What is the Project About
Study Duration: February 2014 to March 2016
Project Lead: Professor Stephen Smith, Imperial College London
Consortium Members: Imperial Consultants (Lead) University of Reading The Food and Environment Research Agency (FERA)
A variety of waste materials are recycled in agriculture with the benefit of reducing pressure on virgin resources. Recycled waste materials, such as untreated waste wood shavings or paper sludge from paper recycling mills, can be effectively used as animal bedding in livestock production. Nutrient-rich waste materials such as sewage sludge (biosolids) or outputs from the combustion of waste biomass (e.g. meat and bonemeal ash (MBMA) and poultry litter ash (PLA)) can be applied to land as agricultural fertilisers and soil conditioners in grassland and crop production, closing the nutrient loop and reducing the use of manufactured fertilisers.
Paper sludge ash (PSA) is an effective desiccant in bedding for cattle, and is also used as a liming agent on land. The management of municipal and commercial and industrial solid wastes by mechanical biological treatment is expanding as a means of waste valorisation and landfill diversion and the stabilised biodegradable output from such processes, described as compost-like-output (CLO), whilst not currently applied to agricultural land in the UK, has future potential value as a soil conditioner.
However, the various waste streams currently used in agriculture can contain a range of chemical contaminants, including emerging persistent organic pollutants (POPs). These include polychlorinated biphenyls (PCBs) and dioxins, which are by-products of combustion and some manufacturing processes. The health effects of dioxins and dioxin-like PCBs include carcinogenicity, immunotoxicity, reproductive and developmental effects. Other contaminant groups such as Polycyclic Aromatic Hydrocarbons (combustion by-products), phthalates (used as plasticisers), brominated flame retardants and musks (used in personal care products) may also be present.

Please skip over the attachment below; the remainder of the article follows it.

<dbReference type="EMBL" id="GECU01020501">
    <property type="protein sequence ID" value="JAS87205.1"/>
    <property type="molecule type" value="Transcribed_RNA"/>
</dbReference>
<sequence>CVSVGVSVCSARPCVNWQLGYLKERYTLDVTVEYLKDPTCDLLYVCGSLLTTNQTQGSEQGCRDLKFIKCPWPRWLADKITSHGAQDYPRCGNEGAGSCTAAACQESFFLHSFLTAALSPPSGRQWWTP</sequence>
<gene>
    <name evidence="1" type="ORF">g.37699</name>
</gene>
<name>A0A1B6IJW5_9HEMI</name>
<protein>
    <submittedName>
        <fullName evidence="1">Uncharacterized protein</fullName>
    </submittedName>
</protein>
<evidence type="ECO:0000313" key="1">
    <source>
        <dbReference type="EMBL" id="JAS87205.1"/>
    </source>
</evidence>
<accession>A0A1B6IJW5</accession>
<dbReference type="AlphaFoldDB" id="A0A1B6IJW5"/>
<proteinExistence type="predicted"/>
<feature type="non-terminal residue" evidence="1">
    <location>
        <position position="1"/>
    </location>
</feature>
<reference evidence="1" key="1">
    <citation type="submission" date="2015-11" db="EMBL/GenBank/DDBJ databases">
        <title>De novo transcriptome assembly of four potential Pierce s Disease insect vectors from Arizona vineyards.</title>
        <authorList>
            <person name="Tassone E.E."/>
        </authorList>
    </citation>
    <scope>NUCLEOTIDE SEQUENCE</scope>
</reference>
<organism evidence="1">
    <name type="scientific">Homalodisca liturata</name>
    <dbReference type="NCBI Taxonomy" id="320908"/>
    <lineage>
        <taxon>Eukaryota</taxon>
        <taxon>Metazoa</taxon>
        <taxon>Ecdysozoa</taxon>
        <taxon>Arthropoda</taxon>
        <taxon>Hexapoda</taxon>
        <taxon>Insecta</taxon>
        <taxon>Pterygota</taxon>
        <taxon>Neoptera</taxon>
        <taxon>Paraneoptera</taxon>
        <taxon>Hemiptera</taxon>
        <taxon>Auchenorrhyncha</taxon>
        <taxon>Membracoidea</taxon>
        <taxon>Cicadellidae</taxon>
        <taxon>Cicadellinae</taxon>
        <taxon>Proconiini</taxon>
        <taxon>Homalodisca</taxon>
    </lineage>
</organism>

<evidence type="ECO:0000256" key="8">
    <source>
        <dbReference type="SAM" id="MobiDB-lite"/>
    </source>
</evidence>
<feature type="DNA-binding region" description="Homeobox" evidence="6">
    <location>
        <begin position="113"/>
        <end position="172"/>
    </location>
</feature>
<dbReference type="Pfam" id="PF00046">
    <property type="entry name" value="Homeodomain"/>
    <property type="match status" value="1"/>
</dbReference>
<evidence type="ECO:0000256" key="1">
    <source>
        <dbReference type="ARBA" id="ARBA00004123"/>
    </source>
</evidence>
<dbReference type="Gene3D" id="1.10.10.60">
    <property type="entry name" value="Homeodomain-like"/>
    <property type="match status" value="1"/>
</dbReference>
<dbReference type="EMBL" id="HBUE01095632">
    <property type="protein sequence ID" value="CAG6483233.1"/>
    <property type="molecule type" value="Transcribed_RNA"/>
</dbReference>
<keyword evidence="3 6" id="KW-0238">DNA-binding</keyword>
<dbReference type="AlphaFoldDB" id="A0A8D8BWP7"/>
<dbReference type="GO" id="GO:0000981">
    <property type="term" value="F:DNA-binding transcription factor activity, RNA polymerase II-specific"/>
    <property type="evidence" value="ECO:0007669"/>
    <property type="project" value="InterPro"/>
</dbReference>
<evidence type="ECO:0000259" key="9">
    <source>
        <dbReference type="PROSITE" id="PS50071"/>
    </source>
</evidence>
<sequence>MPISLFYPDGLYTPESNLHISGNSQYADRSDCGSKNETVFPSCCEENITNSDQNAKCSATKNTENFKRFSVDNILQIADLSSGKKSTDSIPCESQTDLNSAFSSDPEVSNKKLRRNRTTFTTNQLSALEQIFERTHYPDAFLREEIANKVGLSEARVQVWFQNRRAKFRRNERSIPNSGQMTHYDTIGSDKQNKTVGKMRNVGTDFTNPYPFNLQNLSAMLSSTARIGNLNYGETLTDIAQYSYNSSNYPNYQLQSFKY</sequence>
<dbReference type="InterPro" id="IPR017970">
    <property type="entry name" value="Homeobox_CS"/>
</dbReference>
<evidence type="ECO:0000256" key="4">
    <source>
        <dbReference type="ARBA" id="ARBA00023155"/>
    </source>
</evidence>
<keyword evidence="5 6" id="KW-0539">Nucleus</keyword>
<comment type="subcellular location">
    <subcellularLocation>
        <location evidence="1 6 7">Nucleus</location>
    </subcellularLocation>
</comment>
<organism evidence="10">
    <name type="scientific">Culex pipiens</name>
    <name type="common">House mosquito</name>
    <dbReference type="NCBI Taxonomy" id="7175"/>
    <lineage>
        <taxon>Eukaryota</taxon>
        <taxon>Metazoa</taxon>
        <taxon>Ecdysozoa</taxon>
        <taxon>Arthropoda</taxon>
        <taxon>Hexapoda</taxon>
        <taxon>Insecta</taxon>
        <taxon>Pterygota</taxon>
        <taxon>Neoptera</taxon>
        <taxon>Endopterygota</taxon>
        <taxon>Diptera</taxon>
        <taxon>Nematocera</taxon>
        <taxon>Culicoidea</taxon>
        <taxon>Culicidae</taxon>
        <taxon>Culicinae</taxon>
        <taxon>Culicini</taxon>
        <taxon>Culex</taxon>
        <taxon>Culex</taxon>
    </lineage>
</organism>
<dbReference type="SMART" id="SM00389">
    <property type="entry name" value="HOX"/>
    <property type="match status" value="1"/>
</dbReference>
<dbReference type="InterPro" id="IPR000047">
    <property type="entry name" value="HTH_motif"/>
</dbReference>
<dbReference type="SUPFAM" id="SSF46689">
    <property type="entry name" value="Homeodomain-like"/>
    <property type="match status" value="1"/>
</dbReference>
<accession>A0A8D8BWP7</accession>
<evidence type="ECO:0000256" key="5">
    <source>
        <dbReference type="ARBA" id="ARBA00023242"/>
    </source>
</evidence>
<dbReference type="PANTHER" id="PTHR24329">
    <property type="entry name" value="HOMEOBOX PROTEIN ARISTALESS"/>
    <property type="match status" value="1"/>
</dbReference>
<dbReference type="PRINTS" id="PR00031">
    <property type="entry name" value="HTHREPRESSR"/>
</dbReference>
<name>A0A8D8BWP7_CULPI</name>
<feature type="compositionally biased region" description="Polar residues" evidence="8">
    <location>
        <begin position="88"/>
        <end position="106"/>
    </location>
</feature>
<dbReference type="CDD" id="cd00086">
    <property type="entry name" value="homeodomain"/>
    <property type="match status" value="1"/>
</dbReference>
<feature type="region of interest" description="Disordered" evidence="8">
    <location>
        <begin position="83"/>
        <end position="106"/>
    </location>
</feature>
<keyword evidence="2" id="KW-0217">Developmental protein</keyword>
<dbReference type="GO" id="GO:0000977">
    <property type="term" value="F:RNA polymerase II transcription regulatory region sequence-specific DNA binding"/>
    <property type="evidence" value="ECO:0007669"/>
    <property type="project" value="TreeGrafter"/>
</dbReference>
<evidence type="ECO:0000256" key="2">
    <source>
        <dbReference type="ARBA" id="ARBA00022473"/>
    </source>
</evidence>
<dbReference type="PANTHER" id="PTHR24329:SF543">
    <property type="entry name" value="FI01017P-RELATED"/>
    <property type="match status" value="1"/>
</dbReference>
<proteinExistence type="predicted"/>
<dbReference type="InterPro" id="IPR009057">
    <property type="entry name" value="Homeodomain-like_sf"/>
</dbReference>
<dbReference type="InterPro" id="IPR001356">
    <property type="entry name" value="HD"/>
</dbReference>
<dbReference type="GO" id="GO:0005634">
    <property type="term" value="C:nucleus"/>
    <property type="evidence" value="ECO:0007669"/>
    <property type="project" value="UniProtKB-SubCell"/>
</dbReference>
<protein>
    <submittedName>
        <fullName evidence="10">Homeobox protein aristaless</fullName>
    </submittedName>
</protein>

This project aims to generate robust scientific evidence that the following will not compromise food safety:
- rearing dairy cattle on bedding made from recycled waste
- using waste-derived fertilisers or liming agents for grassland or for arable land used for root crops or cereals
The project also aims to identify or validate control measures needed to protect the food chain.
Research Approach: Representative batches of waste materials including biosolids, CLO, waste wood shavings, paper sludge, PSA, PLA and MBMA will be analysed and selected for inclusion in the study on the basis of their chemical characteristics.
Dairy cows have been selected for investigation because monitoring contaminant levels in milk from cows in mid-lactation provides a relatively rapid and sensitive method for detecting the transfer of contaminants to livestock from ingested waste materials. Research has shown that concentrations of POPs such as polychlorinated biphenyls (PCBs) in milk can reach steady state within two to three weeks in response to dietary exposure, whereas it takes much longer for these contaminants to reach steady state in body fat. Monitoring milk also has the advantage that samples can be taken at multiple time points in an individual animal, unlike meat samples.